smiling smiley

(Go ahead and laugh; I won't mind.)
I shop rural areas, so I am not looking to route addresses so much as to just put the cities in the most efficient order, on my computer rather than a phone app so I can plan my trip. Most of my shops are just one stop per city. Thank you for the suggestions.
@HoomanShopper wrote:

My old (2008) Microsoft Streets and Trips just quit working a few weeks ago. I now use the 2013 version. It will route more than 300 stops in the most efficient manner. The only problem I've encounteted is that it's old, so the newer streets aren't included. But, for the 10 or 15 (out of 300) that it can't locate, I look them up on my phone app and then drop a pin in that area on my S&T map.
It works for me! I was freaking out when the 2008 version quit, cause I really, really needed an accurate map for that weekend! .

I use this too on a regular basis. Works just fine, although I often have to run the addresses through Google maps to clean them up before entering them into S&T.
LOL! My town has one road that runs east-west. A scheduler wants me to do a shop in a town Google says is straight north of my town. Google says there's a road, runs all the way to that town.

It ends in a cow pasture, 40 miles south of the town north of us.

There are NOT alternate routes!!!

As for cities, I've been with friends/family while they are relying on Google or whatever navigation stuff they use, while I'm trying to give them knowledgeable directions -- and they tell me to shut up while Google takes them the "shortest" route -- right through the crime-infested ghetto!!!!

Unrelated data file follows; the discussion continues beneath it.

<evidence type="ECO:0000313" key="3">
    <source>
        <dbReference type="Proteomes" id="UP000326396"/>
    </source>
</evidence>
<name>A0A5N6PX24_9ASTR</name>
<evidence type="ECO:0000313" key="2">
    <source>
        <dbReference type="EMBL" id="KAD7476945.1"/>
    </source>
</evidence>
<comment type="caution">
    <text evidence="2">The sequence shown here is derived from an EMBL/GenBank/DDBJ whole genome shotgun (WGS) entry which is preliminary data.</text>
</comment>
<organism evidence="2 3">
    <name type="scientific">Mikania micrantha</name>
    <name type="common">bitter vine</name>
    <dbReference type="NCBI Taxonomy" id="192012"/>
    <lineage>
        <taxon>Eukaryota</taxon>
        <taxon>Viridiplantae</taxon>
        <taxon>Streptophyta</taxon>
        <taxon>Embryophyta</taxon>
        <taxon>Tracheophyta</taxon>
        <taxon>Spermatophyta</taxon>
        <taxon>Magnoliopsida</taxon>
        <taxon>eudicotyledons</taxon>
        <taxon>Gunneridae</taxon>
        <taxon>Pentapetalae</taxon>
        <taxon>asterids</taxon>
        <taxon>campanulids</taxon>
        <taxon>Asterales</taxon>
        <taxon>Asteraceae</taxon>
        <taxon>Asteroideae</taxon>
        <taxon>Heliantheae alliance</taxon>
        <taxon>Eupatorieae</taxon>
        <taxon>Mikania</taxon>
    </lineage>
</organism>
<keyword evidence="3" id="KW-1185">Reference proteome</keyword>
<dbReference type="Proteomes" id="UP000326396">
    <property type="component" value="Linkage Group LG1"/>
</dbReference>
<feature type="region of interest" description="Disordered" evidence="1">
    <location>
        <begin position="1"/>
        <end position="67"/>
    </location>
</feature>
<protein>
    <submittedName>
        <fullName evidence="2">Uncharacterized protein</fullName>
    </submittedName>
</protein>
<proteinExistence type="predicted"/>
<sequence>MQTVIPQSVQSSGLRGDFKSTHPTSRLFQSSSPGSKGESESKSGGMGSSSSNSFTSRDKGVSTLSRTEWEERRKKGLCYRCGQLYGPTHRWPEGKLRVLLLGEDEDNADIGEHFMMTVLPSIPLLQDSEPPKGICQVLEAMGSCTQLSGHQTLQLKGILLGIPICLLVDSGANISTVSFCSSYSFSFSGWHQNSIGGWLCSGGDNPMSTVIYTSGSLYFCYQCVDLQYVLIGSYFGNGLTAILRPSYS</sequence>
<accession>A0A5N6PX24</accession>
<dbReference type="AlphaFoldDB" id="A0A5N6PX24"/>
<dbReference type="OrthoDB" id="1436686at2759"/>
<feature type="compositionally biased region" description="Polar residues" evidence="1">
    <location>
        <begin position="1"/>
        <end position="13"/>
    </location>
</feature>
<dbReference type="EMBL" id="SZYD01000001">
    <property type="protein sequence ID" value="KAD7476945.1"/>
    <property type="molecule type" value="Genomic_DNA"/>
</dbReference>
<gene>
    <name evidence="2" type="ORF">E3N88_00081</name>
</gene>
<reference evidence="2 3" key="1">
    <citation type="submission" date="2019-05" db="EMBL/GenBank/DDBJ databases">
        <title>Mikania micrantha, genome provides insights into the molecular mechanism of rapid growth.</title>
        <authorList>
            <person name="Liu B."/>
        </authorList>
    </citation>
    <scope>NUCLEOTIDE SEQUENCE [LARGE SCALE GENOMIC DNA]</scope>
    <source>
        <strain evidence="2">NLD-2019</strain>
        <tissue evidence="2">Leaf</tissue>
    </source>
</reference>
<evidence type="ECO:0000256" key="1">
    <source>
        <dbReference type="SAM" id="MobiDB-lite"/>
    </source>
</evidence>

No, thanks.

@sandyf wrote:

I am in the same tech boat as you are but I did notice that when driving around the city with my daughter having her app set to fastest route or best route we went thru a lot of alleys and twists and turns that were unnecessary to get somewhere that was 20 seconds faster than picking the slower route that was straightforward. It was definitely not worth all those bumps and turns to save only 20 seconds or even a minute or two. The computer brain has a very different idea of best route than i do. So maybe try to change your choice of route if you find them sending you on terrible or non existent roads.

@ceasesmith wrote:

Call me old-fashioned (and laugh, if you will), but those gol-durned apps and maps on computers and phones will send you 20 miles on a gravel road, or through a cow pasture where no road exists at all, out here in rural Nebraska.

I use paper maps. Preferably the free ones provided by each state's department of roads.

smiling smiley

(Go ahead and laugh; I won't mind.)
I only left part of your quote but even in a city where I live right there and know the first 10 miles of the route by heart,I will be sent weird ways. And often into a short driveway that leads to a locked gate with a road going thru a housing development for residents only. Not a cow pasture but I would have to crash thru that gate like they do in the movies.
My biggest issue is the schedulers who think i can get 10 miles as the crow flies and still in the same big city in 10 minutes when the actual trip is 20 miles as I am not a crow and traffic means I can travel 14 mph.
It seems like the best answer is to travel the long highways from the paper map or knowledge of the area and only use whatever app you have when you get to the city limits to find how to get to the exact address.

It ends in a cow pasture, 40 miles south of the town north of us.

There are NOT alternate routes!!!

As for cities, I've been with friends/family while they are relying on Google or whatever navigation stuff they use, while I'm trying to give them knowledgeable directions -- and they tell me to shut up while Google takes them the "shortest" route -- right through the crime-infested ghetto!!!!

No, thanks.